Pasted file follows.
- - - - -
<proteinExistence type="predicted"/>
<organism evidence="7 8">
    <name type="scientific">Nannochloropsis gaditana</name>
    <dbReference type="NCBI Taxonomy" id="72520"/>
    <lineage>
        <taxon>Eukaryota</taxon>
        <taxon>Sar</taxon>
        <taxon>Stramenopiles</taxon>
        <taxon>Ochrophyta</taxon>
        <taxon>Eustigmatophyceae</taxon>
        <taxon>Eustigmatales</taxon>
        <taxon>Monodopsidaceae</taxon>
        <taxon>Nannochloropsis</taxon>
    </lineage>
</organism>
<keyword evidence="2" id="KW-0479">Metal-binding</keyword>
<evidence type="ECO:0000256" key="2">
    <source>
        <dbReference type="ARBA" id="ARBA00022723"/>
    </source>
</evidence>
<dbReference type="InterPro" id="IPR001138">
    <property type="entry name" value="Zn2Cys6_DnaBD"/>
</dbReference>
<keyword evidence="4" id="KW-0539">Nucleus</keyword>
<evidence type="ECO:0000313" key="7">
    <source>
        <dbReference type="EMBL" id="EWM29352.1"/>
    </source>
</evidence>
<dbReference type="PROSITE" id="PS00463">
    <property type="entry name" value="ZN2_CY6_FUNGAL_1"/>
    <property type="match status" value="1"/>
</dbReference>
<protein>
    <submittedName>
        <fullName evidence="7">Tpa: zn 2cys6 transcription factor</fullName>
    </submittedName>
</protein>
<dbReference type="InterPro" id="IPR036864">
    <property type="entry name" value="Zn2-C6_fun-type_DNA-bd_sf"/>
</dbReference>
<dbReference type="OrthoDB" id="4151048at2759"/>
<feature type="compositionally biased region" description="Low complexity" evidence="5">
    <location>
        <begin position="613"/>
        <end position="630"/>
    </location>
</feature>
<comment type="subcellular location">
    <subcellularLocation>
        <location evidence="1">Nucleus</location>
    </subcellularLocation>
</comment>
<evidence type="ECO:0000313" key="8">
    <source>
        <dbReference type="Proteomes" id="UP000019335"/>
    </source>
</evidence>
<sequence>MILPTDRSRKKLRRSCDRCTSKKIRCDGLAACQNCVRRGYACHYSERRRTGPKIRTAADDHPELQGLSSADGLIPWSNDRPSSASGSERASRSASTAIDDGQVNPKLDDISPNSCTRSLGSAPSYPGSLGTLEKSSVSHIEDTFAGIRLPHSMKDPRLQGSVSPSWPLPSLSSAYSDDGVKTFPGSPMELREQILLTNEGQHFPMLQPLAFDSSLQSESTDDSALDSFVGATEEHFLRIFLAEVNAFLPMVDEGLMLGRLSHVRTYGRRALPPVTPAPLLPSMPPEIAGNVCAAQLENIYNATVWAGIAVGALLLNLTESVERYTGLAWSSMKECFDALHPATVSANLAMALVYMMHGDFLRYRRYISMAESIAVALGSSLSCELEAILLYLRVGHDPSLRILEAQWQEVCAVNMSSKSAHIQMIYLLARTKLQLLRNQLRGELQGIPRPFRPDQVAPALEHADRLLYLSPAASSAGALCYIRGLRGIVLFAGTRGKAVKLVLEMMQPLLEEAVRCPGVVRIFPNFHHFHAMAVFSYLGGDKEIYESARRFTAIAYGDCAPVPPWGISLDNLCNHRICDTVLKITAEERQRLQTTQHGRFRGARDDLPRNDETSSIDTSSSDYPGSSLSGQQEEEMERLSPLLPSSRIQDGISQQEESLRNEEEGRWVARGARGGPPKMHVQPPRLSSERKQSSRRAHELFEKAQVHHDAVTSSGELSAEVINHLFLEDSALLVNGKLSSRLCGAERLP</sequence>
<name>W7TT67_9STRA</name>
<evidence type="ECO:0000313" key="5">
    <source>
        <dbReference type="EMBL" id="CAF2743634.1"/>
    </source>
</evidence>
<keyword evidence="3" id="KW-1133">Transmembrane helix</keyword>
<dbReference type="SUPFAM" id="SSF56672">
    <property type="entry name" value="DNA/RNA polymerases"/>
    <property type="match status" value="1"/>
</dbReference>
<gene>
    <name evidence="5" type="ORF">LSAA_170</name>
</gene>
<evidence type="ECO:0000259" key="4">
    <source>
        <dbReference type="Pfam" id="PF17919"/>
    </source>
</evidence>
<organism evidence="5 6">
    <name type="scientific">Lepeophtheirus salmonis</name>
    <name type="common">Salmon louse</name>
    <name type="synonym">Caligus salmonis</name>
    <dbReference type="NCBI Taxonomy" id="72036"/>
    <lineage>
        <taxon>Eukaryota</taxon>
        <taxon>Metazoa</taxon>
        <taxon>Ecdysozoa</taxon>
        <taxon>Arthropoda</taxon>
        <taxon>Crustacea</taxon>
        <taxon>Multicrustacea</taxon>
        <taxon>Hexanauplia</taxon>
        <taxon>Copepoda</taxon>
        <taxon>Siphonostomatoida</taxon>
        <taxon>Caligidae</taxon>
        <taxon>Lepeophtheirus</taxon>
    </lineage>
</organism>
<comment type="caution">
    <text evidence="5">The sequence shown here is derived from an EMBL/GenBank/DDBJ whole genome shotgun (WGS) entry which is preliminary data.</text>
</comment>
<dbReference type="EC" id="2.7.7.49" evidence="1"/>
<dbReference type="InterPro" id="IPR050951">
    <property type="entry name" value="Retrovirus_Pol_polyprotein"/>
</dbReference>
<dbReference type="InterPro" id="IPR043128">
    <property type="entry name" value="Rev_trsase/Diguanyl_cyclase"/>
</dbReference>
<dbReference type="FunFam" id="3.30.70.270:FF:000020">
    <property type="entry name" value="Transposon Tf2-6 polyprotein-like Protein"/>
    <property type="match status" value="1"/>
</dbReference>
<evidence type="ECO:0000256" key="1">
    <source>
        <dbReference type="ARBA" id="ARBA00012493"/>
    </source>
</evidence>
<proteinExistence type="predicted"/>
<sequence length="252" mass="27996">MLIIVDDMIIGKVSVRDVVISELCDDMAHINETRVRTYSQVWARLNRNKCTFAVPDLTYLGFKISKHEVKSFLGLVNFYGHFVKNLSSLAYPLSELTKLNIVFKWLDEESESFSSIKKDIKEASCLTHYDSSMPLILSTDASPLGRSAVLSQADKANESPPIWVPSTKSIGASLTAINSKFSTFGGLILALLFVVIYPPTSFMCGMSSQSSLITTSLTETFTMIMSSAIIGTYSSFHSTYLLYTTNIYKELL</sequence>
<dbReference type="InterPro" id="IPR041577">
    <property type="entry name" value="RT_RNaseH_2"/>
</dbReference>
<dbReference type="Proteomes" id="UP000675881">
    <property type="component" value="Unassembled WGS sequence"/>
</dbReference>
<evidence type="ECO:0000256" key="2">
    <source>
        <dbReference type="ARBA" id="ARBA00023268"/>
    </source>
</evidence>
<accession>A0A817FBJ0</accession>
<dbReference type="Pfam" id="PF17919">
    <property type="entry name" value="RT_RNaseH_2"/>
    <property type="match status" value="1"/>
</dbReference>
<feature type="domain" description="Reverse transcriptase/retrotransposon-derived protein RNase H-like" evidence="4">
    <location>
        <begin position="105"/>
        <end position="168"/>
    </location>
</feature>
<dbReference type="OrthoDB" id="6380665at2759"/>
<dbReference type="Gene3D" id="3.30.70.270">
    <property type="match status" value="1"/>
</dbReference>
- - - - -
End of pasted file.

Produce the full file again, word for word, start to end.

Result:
<proteinExistence type="predicted"/>
<organism evidence="7 8">
    <name type="scientific">Nannochloropsis gaditana</name>
    <dbReference type="NCBI Taxonomy" id="72520"/>
    <lineage>
        <taxon>Eukaryota</taxon>
        <taxon>Sar</taxon>
        <taxon>Stramenopiles</taxon>
        <taxon>Ochrophyta</taxon>
        <taxon>Eustigmatophyceae</taxon>
        <taxon>Eustigmatales</taxon>
        <taxon>Monodopsidaceae</taxon>
        <taxon>Nannochloropsis</taxon>
    </lineage>
</organism>
<keyword evidence="2" id="KW-0479">Metal-binding</keyword>
<evidence type="ECO:0000256" key="2">
    <source>
        <dbReference type="ARBA" id="ARBA00022723"/>
    </source>
</evidence>
<dbReference type="InterPro" id="IPR001138">
    <property type="entry name" value="Zn2Cys6_DnaBD"/>
</dbReference>
<keyword evidence="4" id="KW-0539">Nucleus</keyword>
<evidence type="ECO:0000313" key="7">
    <source>
        <dbReference type="EMBL" id="EWM29352.1"/>
    </source>
</evidence>
<dbReference type="PROSITE" id="PS00463">
    <property type="entry name" value="ZN2_CY6_FUNGAL_1"/>
    <property type="match status" value="1"/>
</dbReference>
<protein>
    <submittedName>
        <fullName evidence="7">Tpa: zn 2cys6 transcription factor</fullName>
    </submittedName>
</protein>
<dbReference type="InterPro" id="IPR036864">
    <property type="entry name" value="Zn2-C6_fun-type_DNA-bd_sf"/>
</dbReference>
<dbReference type="OrthoDB" id="4151048at2759"/>
<feature type="compositionally biased region" description="Low complexity" evidence="5">
    <location>
        <begin position="613"/>
        <end position="630"/>
    </location>
</feature>
<comment type="subcellular location">
    <subcellularLocation>
        <location evidence="1">Nucleus</location>
    </subcellularLocation>
</comment>
<evidence type="ECO:0000313" key="8">
    <source>
        <dbReference type="Proteomes" id="UP000019335"/>
    </source>
</evidence>
<sequence>MILPTDRSRKKLRRSCDRCTSKKIRCDGLAACQNCVRRGYACHYSERRRTGPKIRTAADDHPELQGLSSADGLIPWSNDRPSSASGSERASRSASTAIDDGQVNPKLDDISPNSCTRSLGSAPSYPGSLGTLEKSSVSHIEDTFAGIRLPHSMKDPRLQGSVSPSWPLPSLSSAYSDDGVKTFPGSPMELREQILLTNEGQHFPMLQPLAFDSSLQSESTDDSALDSFVGATEEHFLRIFLAEVNAFLPMVDEGLMLGRLSHVRTYGRRALPPVTPAPLLPSMPPEIAGNVCAAQLENIYNATVWAGIAVGALLLNLTESVERYTGLAWSSMKECFDALHPATVSANLAMALVYMMHGDFLRYRRYISMAESIAVALGSSLSCELEAILLYLRVGHDPSLRILEAQWQEVCAVNMSSKSAHIQMIYLLARTKLQLLRNQLRGELQGIPRPFRPDQVAPALEHADRLLYLSPAASSAGALCYIRGLRGIVLFAGTRGKAVKLVLEMMQPLLEEAVRCPGVVRIFPNFHHFHAMAVFSYLGGDKEIYESARRFTAIAYGDCAPVPPWGISLDNLCNHRICDTVLKITAEERQRLQTTQHGRFRGARDDLPRNDETSSIDTSSSDYPGSSLSGQQEEEMERLSPLLPSSRIQDGISQQEESLRNEEEGRWVARGARGGPPKMHVQPPRLSSERKQSSRRAHELFEKAQVHHDAVTSSGELSAEVINHLFLEDSALLVNGKLSSRLCGAERLP</sequence>
<name>W7TT67_9STRA</name>
<evidence type="ECO:0000313" key="5">
    <source>
        <dbReference type="EMBL" id="CAF2743634.1"/>
    </source>
</evidence>
<keyword evidence="3" id="KW-1133">Transmembrane helix</keyword>
<dbReference type="SUPFAM" id="SSF56672">
    <property type="entry name" value="DNA/RNA polymerases"/>
    <property type="match status" value="1"/>
</dbReference>
<gene>
    <name evidence="5" type="ORF">LSAA_170</name>
</gene>
<evidence type="ECO:0000259" key="4">
    <source>
        <dbReference type="Pfam" id="PF17919"/>
    </source>
</evidence>
<organism evidence="5 6">
    <name type="scientific">Lepeophtheirus salmonis</name>
    <name type="common">Salmon louse</name>
    <name type="synonym">Caligus salmonis</name>
    <dbReference type="NCBI Taxonomy" id="72036"/>
    <lineage>
        <taxon>Eukaryota</taxon>
        <taxon>Metazoa</taxon>
        <taxon>Ecdysozoa</taxon>
        <taxon>Arthropoda</taxon>
        <taxon>Crustacea</taxon>
        <taxon>Multicrustacea</taxon>
        <taxon>Hexanauplia</taxon>
        <taxon>Copepoda</taxon>
        <taxon>Siphonostomatoida</taxon>
        <taxon>Caligidae</taxon>
        <taxon>Lepeophtheirus</taxon>
    </lineage>
</organism>
<comment type="caution">
    <text evidence="5">The sequence shown here is derived from an EMBL/GenBank/DDBJ whole genome shotgun (WGS) entry which is preliminary data.</text>
</comment>
<dbReference type="EC" id="2.7.7.49" evidence="1"/>
<dbReference type="InterPro" id="IPR050951">
    <property type="entry name" value="Retrovirus_Pol_polyprotein"/>
</dbReference>
<dbReference type="InterPro" id="IPR043128">
    <property type="entry name" value="Rev_trsase/Diguanyl_cyclase"/>
</dbReference>
<dbReference type="FunFam" id="3.30.70.270:FF:000020">
    <property type="entry name" value="Transposon Tf2-6 polyprotein-like Protein"/>
    <property type="match status" value="1"/>
</dbReference>
<evidence type="ECO:0000256" key="1">
    <source>
        <dbReference type="ARBA" id="ARBA00012493"/>
    </source>
</evidence>
<proteinExistence type="predicted"/>
<sequence length="252" mass="27996">MLIIVDDMIIGKVSVRDVVISELCDDMAHINETRVRTYSQVWARLNRNKCTFAVPDLTYLGFKISKHEVKSFLGLVNFYGHFVKNLSSLAYPLSELTKLNIVFKWLDEESESFSSIKKDIKEASCLTHYDSSMPLILSTDASPLGRSAVLSQADKANESPPIWVPSTKSIGASLTAINSKFSTFGGLILALLFVVIYPPTSFMCGMSSQSSLITTSLTETFTMIMSSAIIGTYSSFHSTYLLYTTNIYKELL</sequence>
<dbReference type="InterPro" id="IPR041577">
    <property type="entry name" value="RT_RNaseH_2"/>
</dbReference>
<dbReference type="Proteomes" id="UP000675881">
    <property type="component" value="Unassembled WGS sequence"/>
</dbReference>
<evidence type="ECO:0000256" key="2">
    <source>
        <dbReference type="ARBA" id="ARBA00023268"/>
    </source>
</evidence>
<accession>A0A817FBJ0</accession>
<dbReference type="Pfam" id="PF17919">
    <property type="entry name" value="RT_RNaseH_2"/>
    <property type="match status" value="1"/>
</dbReference>
<feature type="domain" description="Reverse transcriptase/retrotransposon-derived protein RNase H-like" evidence="4">
    <location>
        <begin position="105"/>
        <end position="168"/>
    </location>
</feature>
<dbReference type="OrthoDB" id="6380665at2759"/>
<dbReference type="Gene3D" id="3.30.70.270">
    <property type="match status" value="1"/>
</dbReference>